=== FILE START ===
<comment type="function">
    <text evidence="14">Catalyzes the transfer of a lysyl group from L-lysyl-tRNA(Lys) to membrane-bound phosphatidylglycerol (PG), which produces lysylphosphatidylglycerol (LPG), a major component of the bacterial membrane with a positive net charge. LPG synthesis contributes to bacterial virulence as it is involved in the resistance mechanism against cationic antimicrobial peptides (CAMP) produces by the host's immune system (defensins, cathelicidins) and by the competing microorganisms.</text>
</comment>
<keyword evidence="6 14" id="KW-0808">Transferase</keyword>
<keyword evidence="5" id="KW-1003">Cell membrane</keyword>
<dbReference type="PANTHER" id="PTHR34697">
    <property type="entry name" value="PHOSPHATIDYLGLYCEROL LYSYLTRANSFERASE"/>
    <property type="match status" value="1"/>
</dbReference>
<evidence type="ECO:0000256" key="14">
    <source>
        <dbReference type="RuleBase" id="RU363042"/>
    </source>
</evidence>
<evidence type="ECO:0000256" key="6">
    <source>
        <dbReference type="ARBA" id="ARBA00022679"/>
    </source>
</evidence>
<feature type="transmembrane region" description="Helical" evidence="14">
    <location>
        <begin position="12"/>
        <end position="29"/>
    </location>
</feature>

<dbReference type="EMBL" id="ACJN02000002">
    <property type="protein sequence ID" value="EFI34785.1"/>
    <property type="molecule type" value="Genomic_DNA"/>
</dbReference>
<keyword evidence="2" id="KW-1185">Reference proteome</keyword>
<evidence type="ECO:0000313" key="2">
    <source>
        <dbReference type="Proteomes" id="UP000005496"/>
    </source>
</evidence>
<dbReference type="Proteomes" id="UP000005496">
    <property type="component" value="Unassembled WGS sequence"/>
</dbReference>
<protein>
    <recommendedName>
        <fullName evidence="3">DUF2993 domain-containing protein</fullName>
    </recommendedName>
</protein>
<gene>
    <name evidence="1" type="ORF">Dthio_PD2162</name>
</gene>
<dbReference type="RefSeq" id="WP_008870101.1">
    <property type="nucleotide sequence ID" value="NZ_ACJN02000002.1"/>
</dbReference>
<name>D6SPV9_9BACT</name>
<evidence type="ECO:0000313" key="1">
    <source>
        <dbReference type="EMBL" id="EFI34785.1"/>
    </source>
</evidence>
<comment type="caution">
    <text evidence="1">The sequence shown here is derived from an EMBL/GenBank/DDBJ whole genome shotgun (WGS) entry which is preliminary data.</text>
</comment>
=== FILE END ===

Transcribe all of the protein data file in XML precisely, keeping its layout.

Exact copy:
<comment type="function">
    <text evidence="14">Catalyzes the transfer of a lysyl group from L-lysyl-tRNA(Lys) to membrane-bound phosphatidylglycerol (PG), which produces lysylphosphatidylglycerol (LPG), a major component of the bacterial membrane with a positive net charge. LPG synthesis contributes to bacterial virulence as it is involved in the resistance mechanism against cationic antimicrobial peptides (CAMP) produces by the host's immune system (defensins, cathelicidins) and by the competing microorganisms.</text>
</comment>
<keyword evidence="6 14" id="KW-0808">Transferase</keyword>
<keyword evidence="5" id="KW-1003">Cell membrane</keyword>
<dbReference type="PANTHER" id="PTHR34697">
    <property type="entry name" value="PHOSPHATIDYLGLYCEROL LYSYLTRANSFERASE"/>
    <property type="match status" value="1"/>
</dbReference>
<evidence type="ECO:0000256" key="14">
    <source>
        <dbReference type="RuleBase" id="RU363042"/>
    </source>
</evidence>
<evidence type="ECO:0000256" key="6">
    <source>
        <dbReference type="ARBA" id="ARBA00022679"/>
    </source>
</evidence>
<feature type="transmembrane region" description="Helical" evidence="14">
    <location>
        <begin position="12"/>
        <end position="29"/>
    </location>
</feature>

<dbReference type="EMBL" id="ACJN02000002">
    <property type="protein sequence ID" value="EFI34785.1"/>
    <property type="molecule type" value="Genomic_DNA"/>
</dbReference>
<keyword evidence="2" id="KW-1185">Reference proteome</keyword>
<evidence type="ECO:0000313" key="2">
    <source>
        <dbReference type="Proteomes" id="UP000005496"/>
    </source>
</evidence>
<dbReference type="Proteomes" id="UP000005496">
    <property type="component" value="Unassembled WGS sequence"/>
</dbReference>
<protein>
    <recommendedName>
        <fullName evidence="3">DUF2993 domain-containing protein</fullName>
    </recommendedName>
</protein>
<gene>
    <name evidence="1" type="ORF">Dthio_PD2162</name>
</gene>
<dbReference type="RefSeq" id="WP_008870101.1">
    <property type="nucleotide sequence ID" value="NZ_ACJN02000002.1"/>
</dbReference>
<name>D6SPV9_9BACT</name>
<evidence type="ECO:0000313" key="1">
    <source>
        <dbReference type="EMBL" id="EFI34785.1"/>
    </source>
</evidence>
<comment type="caution">
    <text evidence="1">The sequence shown here is derived from an EMBL/GenBank/DDBJ whole genome shotgun (WGS) entry which is preliminary data.</text>
</comment>